| Goodfellas

Who says crime doesn't pay? Apart from possibly your parents and the local constabulary, everyone knows it does. Why else would so much of it take place?

We're not saying it's easy or glamourous, mind, and it's far too much like hard work for the likes of us.

For instance, we've never had anyone come up to us and tell us about a lorry carrying hundreds of thousands of pounds worth of diamonds that's an easy hold-up target. (More's the pity.) Nor have we ever lived in the world of Goodfellas, a gangster sim that places you in the shiny wingtips of a mafia goon in 1940 and leaves you free to progress your career in crime as you see fit.

Based loosely on the movie of the same name, Goodfellas could quite easily have been called Mafia Tycoon, such is the business management style of play. Run via a main screen that enables you to carry out your illegitimate activities whilst keeping an eye on the speakeasy you call your office, there's little of the whacking and extorting in this mobile game that you might expect.

Instead you pick the jobs that are on offer and then assign one of five henchmen to go out and do the dirty work. As you and your boys successfully accomplish more and more jobs, you're trusted with bigger responsibilities: the targets of your thievery, loan sharking and protection rackets all increase in value.

Likewise, your foot-soldiers, who are initially as dumb as posts, become increasingly adept at their jobs, meaning they're less likely to mess up or, even worse, squeal. Either will land you a stint in the slammer, though you can buy your way out if you've got the green.

Managing all this takes place during a weekly cycle where you assign jobs, collect loans and also gamble on the races or boxing matches. At the end of the week your profits and losses are calculated and, if you've got the dough, you can take part in a poker game against the goodfellas of the title.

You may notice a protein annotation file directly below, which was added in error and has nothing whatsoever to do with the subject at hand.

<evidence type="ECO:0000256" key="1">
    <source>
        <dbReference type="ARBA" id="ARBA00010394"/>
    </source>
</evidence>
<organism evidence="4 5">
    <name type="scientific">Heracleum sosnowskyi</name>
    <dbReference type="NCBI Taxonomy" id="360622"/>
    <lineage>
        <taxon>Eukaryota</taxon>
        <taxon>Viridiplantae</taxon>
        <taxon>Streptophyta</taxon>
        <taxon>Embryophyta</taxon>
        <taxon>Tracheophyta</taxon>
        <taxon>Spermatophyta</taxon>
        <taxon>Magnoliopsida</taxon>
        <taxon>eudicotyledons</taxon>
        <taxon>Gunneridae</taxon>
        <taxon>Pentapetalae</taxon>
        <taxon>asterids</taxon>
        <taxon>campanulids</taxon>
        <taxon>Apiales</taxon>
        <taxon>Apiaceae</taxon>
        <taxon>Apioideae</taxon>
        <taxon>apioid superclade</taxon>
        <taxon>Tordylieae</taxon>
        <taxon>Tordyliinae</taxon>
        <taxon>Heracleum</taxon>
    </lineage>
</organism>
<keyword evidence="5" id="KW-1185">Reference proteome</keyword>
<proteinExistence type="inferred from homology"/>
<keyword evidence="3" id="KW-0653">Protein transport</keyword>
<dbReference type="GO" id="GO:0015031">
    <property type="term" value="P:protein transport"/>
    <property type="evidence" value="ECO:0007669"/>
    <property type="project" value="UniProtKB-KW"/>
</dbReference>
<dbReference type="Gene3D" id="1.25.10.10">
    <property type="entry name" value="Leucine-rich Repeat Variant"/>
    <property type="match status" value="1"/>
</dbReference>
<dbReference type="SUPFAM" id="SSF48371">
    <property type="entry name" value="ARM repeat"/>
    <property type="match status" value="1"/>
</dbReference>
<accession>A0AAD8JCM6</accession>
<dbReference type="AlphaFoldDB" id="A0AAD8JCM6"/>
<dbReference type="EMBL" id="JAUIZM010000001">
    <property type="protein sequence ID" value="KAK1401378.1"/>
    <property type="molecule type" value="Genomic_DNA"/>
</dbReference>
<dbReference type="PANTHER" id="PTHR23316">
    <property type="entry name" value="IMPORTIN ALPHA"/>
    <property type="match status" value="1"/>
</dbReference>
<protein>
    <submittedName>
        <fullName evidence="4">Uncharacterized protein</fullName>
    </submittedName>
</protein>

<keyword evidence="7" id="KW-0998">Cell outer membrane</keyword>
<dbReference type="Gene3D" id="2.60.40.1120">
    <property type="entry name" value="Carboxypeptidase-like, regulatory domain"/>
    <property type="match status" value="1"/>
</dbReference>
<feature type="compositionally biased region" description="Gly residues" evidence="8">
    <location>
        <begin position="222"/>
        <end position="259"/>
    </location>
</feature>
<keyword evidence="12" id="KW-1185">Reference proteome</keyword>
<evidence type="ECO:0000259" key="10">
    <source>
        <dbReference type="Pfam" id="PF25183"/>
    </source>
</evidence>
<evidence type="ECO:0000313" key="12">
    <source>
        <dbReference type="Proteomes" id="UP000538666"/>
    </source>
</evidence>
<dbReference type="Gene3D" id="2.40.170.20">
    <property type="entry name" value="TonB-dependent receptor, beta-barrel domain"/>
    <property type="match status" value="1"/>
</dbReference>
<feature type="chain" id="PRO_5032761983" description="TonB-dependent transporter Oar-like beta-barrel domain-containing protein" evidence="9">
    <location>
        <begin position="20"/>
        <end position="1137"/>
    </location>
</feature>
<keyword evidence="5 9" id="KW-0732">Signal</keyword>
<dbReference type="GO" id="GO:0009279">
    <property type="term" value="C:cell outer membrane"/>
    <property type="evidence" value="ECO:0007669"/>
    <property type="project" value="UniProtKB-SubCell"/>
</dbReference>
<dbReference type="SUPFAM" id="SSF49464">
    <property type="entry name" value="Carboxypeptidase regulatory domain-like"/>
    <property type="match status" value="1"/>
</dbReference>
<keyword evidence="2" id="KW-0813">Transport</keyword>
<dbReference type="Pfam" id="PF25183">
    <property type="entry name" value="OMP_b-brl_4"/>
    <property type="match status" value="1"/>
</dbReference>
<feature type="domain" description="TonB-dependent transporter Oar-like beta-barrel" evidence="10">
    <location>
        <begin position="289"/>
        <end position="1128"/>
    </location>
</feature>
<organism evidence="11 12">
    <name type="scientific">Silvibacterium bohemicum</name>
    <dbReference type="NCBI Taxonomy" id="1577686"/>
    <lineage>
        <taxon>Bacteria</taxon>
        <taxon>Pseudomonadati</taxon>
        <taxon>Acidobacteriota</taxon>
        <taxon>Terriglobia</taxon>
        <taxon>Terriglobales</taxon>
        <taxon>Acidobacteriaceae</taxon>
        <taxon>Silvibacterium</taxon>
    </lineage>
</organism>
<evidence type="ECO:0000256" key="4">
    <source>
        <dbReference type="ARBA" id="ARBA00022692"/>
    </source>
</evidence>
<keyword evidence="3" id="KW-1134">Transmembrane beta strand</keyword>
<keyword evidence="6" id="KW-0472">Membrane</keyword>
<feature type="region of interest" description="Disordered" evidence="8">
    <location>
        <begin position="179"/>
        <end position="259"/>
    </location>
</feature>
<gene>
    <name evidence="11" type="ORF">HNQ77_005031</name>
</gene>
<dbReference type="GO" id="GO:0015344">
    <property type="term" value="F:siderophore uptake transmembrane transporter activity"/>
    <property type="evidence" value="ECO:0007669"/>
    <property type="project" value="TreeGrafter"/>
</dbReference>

Three mafia bosses, it's their respect you have to earn by pulling off jobs, earning money and winning at poker. When you've filled each of their respect meters, you're promoted, enabling you to work your way up to wiseguy and finally join the rank of the Goodfellas themselves.

And all this sounds very achievable, until you realise that everything in the game is based on luck. It's all one series of gambles after another. Whereas business games like Lemonade Tycoon rely on you reacting to weather reports and external factors, turning them to your advantage, there's no such forethought required here.

Unless your bar is filled with police, you're free to pick whatever jobs you want to undertake and whenever you want to do them. The only variable is the risk: the greater the reward, the more likely you are to end up in the clink.

This removes almost any tactical finesse from Goodfellas and, ultimately, means it's nowhere near as satisfying to move up the ranks as it should be. Even the weekly poker games fail to satisfy, despite including the capacity for you to cheat by producing cards from your shirtsleeve.

I-Play is to be applauded in taking an unusual movie licence and attempting to do something more than attach it to a vanilla shoot 'em up or action game like Mafia Wars. It also manages to capture the spirit of the film, and its scope, which can see your career span from 1950 to 1990, is equally praiseworthy.

You're left feeling though that I-Play has overstretched itself. The poker element of the game is the thinnest and compares poorly to dedicated poker titles (if you want a dangerous twist you'd be better off looking at The Sopranos Poker). We'd have preferred to have swapped playing cards for an on-the-streets alternative where you can get busy with your Tommy gun, for example.

This would have also solved another problem – that you're very detached from what's going on around you. Most crimes don't need any greater involvement than picking the job, picking the hired gun and then waiting for the money to roll in. At no point do you really feel like you're an integral part of the process.

Goodfellas is an entertaining enough game, well put together and offering something a bit different thanks to the intelligent use of the licence. But it isn't great because there's no progression in terms of skill. There's no learning curve and so it doesn't really reward the more experienced player.

On balance, it all leaves Goodfellas in the position of being an offer you might well choose to refuse.


Goodfellas so badly wants to be a made man, but it veers rather too close to being the patsy